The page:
Tesla said to be in talks to create its own streaming music service

 Tesla might be a music service operator soon, in addition to a maker of electric cars and solar energy products. That’s according to a new report from Recode, which says that Tesla has been talking to music labels to make this happen.
The planned offering could start with a free, Pandora-like streaming radio option, which theoretically would be tied to Tesla vehicle ownership, one imagines. Read More


Significant Digits For Thursday, June 22, 2017

You’re reading Significant Digits, a daily digest of the numbers tucked inside the news. 5 Uber founder Travis Kalanick stepped down as the CEO of the troubled ride-hailing company Tuesday after five major investors in the company called for his resignation. [The New York Times] 10 percent stake The Wall Street Journal fired its chief […]


An Alcoholic Slushie You’ll Have Fun Making This Weekend

There is another way to enjoy wine aside from the usual sangria. Some time last year, people started doing wine slushies, the most popular being “frosé” or frozen rosé. It’s similar to the wine frappuccinos in Starbucks Japan, and adds a freshness to the beverage. You can make any kind of wine into slush and […]

The post An Alcoholic Slushie You’ll Have Fun Making This Weekend appeared first on Preen.


70+ Of The Most Annoying Little Things That Will Infuriate You

There’s undoubtedly something about broken patterns, messy alignments, and other flawed elements that bothers us. Even if you don’t consider yourself a perfectionist, your brain is programmed to prefer things in a nice order, and everything else may fall in the “annoying” category.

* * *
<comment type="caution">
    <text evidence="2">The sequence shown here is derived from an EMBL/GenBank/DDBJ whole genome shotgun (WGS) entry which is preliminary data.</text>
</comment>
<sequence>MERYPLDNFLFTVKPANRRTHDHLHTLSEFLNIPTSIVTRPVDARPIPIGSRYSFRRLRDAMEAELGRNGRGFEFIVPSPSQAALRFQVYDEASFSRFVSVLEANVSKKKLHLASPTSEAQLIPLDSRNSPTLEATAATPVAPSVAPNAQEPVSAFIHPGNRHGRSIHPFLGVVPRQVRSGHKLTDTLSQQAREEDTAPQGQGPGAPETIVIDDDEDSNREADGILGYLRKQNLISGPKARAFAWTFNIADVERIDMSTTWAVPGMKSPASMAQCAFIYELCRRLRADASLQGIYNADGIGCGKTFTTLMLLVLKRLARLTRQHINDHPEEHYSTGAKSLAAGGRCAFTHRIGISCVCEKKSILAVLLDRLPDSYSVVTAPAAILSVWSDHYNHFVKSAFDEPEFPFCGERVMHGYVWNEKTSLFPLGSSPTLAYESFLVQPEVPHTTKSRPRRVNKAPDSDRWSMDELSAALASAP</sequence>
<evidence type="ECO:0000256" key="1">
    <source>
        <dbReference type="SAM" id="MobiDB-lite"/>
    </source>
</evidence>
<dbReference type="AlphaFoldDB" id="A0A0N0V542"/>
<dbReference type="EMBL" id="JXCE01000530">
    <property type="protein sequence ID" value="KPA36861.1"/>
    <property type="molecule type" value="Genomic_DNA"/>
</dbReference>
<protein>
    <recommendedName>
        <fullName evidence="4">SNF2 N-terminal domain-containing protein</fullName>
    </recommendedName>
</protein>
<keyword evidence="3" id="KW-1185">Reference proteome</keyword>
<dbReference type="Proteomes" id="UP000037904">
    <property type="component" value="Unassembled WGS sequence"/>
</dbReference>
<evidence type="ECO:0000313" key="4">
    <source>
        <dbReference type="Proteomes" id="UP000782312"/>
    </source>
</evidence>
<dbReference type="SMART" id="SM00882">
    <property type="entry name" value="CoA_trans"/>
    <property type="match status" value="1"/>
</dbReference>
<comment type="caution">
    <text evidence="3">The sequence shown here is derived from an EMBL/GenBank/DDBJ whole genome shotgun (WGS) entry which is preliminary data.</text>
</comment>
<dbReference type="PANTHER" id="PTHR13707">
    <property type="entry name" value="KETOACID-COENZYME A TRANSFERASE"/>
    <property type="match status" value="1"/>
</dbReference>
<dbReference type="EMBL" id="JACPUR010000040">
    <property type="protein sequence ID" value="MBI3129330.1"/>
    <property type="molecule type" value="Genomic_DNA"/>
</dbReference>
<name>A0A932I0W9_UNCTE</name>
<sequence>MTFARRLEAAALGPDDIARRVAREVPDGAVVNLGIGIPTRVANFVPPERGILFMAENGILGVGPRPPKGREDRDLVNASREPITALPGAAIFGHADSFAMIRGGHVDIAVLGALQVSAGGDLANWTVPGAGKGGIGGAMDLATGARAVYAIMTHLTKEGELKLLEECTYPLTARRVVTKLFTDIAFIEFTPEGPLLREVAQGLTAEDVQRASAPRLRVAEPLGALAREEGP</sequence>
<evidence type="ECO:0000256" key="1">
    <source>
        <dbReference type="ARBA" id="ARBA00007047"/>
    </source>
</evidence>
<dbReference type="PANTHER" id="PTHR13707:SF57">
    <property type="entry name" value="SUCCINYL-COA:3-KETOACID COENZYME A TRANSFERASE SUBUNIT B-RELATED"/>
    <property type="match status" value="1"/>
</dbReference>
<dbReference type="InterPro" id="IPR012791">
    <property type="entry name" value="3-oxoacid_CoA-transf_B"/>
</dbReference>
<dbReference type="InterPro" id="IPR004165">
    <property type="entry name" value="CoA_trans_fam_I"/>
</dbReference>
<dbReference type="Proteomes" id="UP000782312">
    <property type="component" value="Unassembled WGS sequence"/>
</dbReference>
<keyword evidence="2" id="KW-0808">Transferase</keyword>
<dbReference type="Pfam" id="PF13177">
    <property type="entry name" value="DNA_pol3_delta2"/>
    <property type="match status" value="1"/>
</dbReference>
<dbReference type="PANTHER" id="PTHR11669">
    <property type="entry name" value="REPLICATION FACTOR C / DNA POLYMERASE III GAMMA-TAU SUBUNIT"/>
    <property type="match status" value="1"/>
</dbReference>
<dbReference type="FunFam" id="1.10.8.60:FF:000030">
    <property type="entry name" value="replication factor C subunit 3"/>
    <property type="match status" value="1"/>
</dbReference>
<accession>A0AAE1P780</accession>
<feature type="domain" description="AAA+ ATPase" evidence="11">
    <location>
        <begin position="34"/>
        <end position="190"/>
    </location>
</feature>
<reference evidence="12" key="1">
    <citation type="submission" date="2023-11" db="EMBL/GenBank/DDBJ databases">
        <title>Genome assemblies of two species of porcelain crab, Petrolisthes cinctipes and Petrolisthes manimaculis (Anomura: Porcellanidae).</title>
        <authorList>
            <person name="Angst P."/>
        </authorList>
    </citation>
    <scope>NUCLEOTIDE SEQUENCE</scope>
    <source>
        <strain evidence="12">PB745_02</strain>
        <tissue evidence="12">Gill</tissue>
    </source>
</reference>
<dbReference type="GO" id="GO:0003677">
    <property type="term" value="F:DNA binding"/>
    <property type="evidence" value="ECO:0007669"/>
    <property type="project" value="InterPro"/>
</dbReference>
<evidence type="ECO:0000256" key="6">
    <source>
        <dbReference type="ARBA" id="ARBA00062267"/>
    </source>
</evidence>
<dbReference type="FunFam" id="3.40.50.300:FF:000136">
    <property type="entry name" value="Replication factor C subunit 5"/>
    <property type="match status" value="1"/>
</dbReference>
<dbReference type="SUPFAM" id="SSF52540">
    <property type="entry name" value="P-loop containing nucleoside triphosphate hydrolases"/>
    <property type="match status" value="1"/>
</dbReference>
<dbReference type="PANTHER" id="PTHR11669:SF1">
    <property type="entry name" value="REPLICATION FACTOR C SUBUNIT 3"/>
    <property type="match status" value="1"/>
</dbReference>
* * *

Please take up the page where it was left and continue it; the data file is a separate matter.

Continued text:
Don’t believe me? Bored Panda has put together a list of pics to prove just how annoyed you could get in everyday situations.


10 top tips from our Los Angeles correspondent

Stars in the sky and on the silver screen, trips to the beach and a cemetery, plus a stroll with a local actor who calls himself ‘the people walker’ … LA delivers the goods for our west coast writer

Watch a movie at the Aero in Santa Monica, or the Egyptian in Hollywood: both are part of AmericanCinematheque, a not-for-profit organisation dedicated to promoting “America’s indigenous art form – the moving picture”. It has an old-style ambience and eclectic choices, and after screenings there are often Q&As with the films’ directors and stars. You can see top talent, especially in autumn – the run-up to awards season – when Oscar hopefuls come out to lobby.

Continue reading…


How a Chinese factory could drive demand for Tesla vehicles far higher

Tesla FactoryBenjamin Zhang/Business Insider

Electric-car maker Tesla may be close to making the final arrangements with the city of Shanghai for a car factory in the Chinese market, Bloomberg reported on Tuesday.

An agreement with the city could be official as early as this week, Bloomberg said, citing “people familiar with the matter.”

Making vehicles in China could help Tesla significantly. Here’s why.

Eliminating tariffs

Tesla CEO Elon Musk has been vocal about the company’s plans to eventually launch a factory in the important market for some time now. For instance, in an October 2015 tweet, Musk said a China factory could come as soon as 2018. He has emphasized on several occasions that the China-based factory would be built for local demand.

Building and delivering cars in China comes with a key advantage — one that Tesla will probably take full advantage of: By building vehicles locally, Tesla can forgo a 25% import tariff. However, investors shouldn’t expect this benefit to flow directly to the electric-car maker’s bottom line. Hungry for sales growth and market share, Tesla will instead probably reduce the price of its locally built vehicles in proportion to its tariff savings.